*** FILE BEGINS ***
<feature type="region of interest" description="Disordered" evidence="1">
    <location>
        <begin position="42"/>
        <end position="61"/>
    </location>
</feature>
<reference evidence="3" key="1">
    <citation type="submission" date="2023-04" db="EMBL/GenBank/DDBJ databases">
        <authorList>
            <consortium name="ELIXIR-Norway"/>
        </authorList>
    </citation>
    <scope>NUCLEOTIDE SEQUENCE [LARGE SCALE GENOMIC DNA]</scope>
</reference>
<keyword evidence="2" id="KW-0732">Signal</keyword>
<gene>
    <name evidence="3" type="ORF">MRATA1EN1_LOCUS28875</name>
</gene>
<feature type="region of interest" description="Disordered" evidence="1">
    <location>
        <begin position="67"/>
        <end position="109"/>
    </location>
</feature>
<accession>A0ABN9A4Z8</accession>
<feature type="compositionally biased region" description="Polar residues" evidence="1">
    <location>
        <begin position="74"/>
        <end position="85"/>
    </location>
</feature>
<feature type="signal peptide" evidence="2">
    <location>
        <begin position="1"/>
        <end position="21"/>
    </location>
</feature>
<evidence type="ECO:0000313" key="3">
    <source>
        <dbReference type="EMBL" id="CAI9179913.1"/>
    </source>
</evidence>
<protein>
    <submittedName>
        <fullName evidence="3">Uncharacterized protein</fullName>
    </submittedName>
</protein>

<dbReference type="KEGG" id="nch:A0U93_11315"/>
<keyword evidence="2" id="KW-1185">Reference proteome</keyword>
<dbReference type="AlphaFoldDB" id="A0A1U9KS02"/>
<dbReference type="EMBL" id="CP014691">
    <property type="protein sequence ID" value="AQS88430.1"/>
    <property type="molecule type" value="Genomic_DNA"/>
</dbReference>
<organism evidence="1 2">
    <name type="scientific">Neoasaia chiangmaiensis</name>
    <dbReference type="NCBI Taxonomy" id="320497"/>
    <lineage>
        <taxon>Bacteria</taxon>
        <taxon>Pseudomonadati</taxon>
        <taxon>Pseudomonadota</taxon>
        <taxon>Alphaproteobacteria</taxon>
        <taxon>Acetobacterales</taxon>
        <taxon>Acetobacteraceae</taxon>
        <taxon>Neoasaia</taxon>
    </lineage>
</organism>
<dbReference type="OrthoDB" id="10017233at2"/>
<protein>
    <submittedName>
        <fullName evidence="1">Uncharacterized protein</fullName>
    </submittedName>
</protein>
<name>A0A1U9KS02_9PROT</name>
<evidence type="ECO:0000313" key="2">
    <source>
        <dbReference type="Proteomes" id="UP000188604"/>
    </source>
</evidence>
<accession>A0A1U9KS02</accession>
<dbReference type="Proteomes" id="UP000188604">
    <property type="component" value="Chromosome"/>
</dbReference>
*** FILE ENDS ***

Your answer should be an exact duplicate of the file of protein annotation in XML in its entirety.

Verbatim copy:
<feature type="region of interest" description="Disordered" evidence="1">
    <location>
        <begin position="42"/>
        <end position="61"/>
    </location>
</feature>
<reference evidence="3" key="1">
    <citation type="submission" date="2023-04" db="EMBL/GenBank/DDBJ databases">
        <authorList>
            <consortium name="ELIXIR-Norway"/>
        </authorList>
    </citation>
    <scope>NUCLEOTIDE SEQUENCE [LARGE SCALE GENOMIC DNA]</scope>
</reference>
<keyword evidence="2" id="KW-0732">Signal</keyword>
<gene>
    <name evidence="3" type="ORF">MRATA1EN1_LOCUS28875</name>
</gene>
<feature type="region of interest" description="Disordered" evidence="1">
    <location>
        <begin position="67"/>
        <end position="109"/>
    </location>
</feature>
<accession>A0ABN9A4Z8</accession>
<feature type="compositionally biased region" description="Polar residues" evidence="1">
    <location>
        <begin position="74"/>
        <end position="85"/>
    </location>
</feature>
<feature type="signal peptide" evidence="2">
    <location>
        <begin position="1"/>
        <end position="21"/>
    </location>
</feature>
<evidence type="ECO:0000313" key="3">
    <source>
        <dbReference type="EMBL" id="CAI9179913.1"/>
    </source>
</evidence>
<protein>
    <submittedName>
        <fullName evidence="3">Uncharacterized protein</fullName>
    </submittedName>
</protein>

<dbReference type="KEGG" id="nch:A0U93_11315"/>
<keyword evidence="2" id="KW-1185">Reference proteome</keyword>
<dbReference type="AlphaFoldDB" id="A0A1U9KS02"/>
<dbReference type="EMBL" id="CP014691">
    <property type="protein sequence ID" value="AQS88430.1"/>
    <property type="molecule type" value="Genomic_DNA"/>
</dbReference>
<organism evidence="1 2">
    <name type="scientific">Neoasaia chiangmaiensis</name>
    <dbReference type="NCBI Taxonomy" id="320497"/>
    <lineage>
        <taxon>Bacteria</taxon>
        <taxon>Pseudomonadati</taxon>
        <taxon>Pseudomonadota</taxon>
        <taxon>Alphaproteobacteria</taxon>
        <taxon>Acetobacterales</taxon>
        <taxon>Acetobacteraceae</taxon>
        <taxon>Neoasaia</taxon>
    </lineage>
</organism>
<dbReference type="OrthoDB" id="10017233at2"/>
<protein>
    <submittedName>
        <fullName evidence="1">Uncharacterized protein</fullName>
    </submittedName>
</protein>
<name>A0A1U9KS02_9PROT</name>
<evidence type="ECO:0000313" key="2">
    <source>
        <dbReference type="Proteomes" id="UP000188604"/>
    </source>
</evidence>
<accession>A0A1U9KS02</accession>
<dbReference type="Proteomes" id="UP000188604">
    <property type="component" value="Chromosome"/>
</dbReference>